• To begin with, FCS countries are disproportionately vulnerable to downward-oriented growth shocks, which impact debt and debt service/GDP ratios. While IDA-eligible countries as a whole exhibit considerable volatility in growth, growth downturns (year-on-year deteriorations in growth) are significantly more common among FCS.
  • In addition, when such GDP growth downturns occur, the magnitude of the downturn is significantly greater for FCS. Over the period 2011-2019, the median growth decline for non-FCS countries was about 36% (that is, during years of growth downturns, the growth rate in the downturn year was about 36% less than the year prior). For FCS, the median growth rate downturn over the downturn year was over 100%—meaning that, for FCS countries, most downturns reflected growth falling to zero or actual declines in real GDP.
  • Other factors important for debt carrying and debt service capacity likely to disproportionately impact FCS countries include weaker institutions (which can contribute to underestimation of public debt), more limited debt rollover capacity, greater likelihood of capital flight, and poorer fiscal outturns, which impacts spending on basic social services.

Public expenditure management in FCS countries is critical

In the face of both higher risks of shocks as well as heightened critical spending needs, World Bank support to buttress debt sustainability among FCS countries should pay particular attention to enhancing fiscal management.

While sound public expenditure management (PEM) is important in all countries to avoid wasting scarce resources, the criticality of improving public expenditure efficiency in FCS countries is unparalleled.

Beyond the need for countercyclical spending for stabilization, FCS countries need to direct public spending to areas critical to escape fragility traps. For example, a recent IMF blog on escaping fragility notes that countries that successfully exit fragility spend more on health and education than those that do not escape. Protecting social spending enhances social inclusion and stability, which are often critical to address drivers of fragility. And when resources are scarce there is a need for greater attention to public expenditure efficiency.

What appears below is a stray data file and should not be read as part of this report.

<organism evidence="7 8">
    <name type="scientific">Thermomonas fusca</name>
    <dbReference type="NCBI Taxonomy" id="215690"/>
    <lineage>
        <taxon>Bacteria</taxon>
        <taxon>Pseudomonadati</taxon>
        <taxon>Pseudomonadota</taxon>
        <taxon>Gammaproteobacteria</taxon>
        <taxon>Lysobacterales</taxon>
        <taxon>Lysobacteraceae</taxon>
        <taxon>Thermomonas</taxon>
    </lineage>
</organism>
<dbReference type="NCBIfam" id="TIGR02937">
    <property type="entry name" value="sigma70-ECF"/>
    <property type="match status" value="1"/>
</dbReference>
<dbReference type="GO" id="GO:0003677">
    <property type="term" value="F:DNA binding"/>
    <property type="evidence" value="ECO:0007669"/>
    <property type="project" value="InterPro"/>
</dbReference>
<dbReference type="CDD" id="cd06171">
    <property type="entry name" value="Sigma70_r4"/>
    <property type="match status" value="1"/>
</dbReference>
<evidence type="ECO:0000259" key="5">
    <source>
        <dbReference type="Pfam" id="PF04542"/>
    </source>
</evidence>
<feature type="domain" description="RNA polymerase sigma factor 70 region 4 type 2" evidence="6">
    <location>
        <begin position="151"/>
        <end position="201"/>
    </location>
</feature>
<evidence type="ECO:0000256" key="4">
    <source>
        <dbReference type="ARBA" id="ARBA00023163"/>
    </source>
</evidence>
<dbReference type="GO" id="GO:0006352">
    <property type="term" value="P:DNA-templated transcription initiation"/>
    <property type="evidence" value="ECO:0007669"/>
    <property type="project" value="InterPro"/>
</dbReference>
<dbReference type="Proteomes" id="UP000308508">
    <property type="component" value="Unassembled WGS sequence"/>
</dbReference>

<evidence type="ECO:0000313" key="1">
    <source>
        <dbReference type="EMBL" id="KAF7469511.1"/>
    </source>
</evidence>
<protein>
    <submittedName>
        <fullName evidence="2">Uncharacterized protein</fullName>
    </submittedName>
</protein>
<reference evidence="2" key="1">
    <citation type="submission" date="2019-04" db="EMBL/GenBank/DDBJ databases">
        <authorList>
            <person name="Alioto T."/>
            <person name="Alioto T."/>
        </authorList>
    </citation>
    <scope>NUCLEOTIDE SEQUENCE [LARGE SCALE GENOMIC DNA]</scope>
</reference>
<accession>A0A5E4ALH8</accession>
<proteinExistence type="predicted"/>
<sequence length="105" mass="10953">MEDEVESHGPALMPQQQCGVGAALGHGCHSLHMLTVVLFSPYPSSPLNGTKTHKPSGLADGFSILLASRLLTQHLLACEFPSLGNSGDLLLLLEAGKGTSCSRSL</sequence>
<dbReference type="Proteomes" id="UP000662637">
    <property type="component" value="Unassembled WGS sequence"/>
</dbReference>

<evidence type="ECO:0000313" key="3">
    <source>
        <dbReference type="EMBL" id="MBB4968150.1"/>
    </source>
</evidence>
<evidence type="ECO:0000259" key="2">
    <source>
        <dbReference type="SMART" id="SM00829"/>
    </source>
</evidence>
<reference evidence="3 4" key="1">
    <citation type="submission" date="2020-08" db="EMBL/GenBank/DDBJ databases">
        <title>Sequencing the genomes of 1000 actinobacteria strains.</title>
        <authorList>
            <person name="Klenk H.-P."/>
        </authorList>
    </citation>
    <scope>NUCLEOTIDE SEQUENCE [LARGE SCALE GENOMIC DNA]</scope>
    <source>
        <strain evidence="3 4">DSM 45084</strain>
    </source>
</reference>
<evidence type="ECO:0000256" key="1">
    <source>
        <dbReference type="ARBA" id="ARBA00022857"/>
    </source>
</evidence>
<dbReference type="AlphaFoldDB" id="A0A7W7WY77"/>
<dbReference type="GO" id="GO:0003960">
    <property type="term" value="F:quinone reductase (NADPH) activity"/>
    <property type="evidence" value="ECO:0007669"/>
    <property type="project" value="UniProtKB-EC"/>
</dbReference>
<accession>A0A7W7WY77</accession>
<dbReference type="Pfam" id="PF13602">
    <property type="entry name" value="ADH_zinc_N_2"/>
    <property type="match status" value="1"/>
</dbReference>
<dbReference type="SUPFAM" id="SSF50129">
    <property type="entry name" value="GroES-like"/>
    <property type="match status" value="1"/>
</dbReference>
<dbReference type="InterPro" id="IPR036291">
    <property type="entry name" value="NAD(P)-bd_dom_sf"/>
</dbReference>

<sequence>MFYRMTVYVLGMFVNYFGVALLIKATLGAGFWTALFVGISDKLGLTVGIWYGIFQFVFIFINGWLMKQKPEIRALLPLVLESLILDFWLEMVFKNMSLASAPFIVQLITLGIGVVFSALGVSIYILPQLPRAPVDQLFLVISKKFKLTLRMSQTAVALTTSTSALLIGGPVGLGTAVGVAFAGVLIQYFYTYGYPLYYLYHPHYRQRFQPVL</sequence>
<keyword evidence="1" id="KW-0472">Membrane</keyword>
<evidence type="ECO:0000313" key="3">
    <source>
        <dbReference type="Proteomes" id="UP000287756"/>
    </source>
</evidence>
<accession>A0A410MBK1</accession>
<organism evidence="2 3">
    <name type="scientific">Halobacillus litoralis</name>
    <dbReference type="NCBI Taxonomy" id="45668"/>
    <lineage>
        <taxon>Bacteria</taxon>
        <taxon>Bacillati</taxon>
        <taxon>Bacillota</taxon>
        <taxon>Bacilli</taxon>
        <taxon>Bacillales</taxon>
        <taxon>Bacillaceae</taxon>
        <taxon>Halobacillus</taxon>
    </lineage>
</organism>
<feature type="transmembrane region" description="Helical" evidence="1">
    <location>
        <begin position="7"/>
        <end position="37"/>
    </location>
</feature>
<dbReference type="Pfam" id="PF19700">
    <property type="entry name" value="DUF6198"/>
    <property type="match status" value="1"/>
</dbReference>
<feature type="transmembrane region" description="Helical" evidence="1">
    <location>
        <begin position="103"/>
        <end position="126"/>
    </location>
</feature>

Public investment management is also an important part of the equation, particularly when reconstructing following political crises or conflicts. With varying capacities to identify and design quality investments and effectively manage their implementation, many investments in FCS countries fell far short of growth aspirations. The average PEFA public investment management indicators score for the 24 FCS countries with 2016 framework data is D+, compared to a C for the 37 non-FCS countries (Figure 2).

Figure 2: Public Investment Management (PIM) Capacity in FCS vs. non-FCS IDA Countries

Figure 2: Public Investment Management (PIM) Capacity in FCS vs. non-FCS IDA Countries
Note: This indicator assesses the economic appraisal, selection, costing, and monitoring of public investment projects by the government, with emphasis on the largest and most significant projects. The average in red includes all IDA-eligible countries that were classified as FCS at least once (2010-present). The data used is from the latest PEFA report available and the numerical conversion of PEFA scores was conducted using PEFA Secretariat’s crosswalk methodology.

FCS countries face the daunting reality of critical spending needs and increased exposure to shocks that easily can throw otherwise stable countries into debt distress. This means that the World Bank's increased focus on debt vulnerabilities should pay particular attention to both the disproportionate risk factors facing FCS countries as well as the public expenditure management and public investment management systems needed to properly mitigate some of these risks.

 


Photo: Shantana Shahid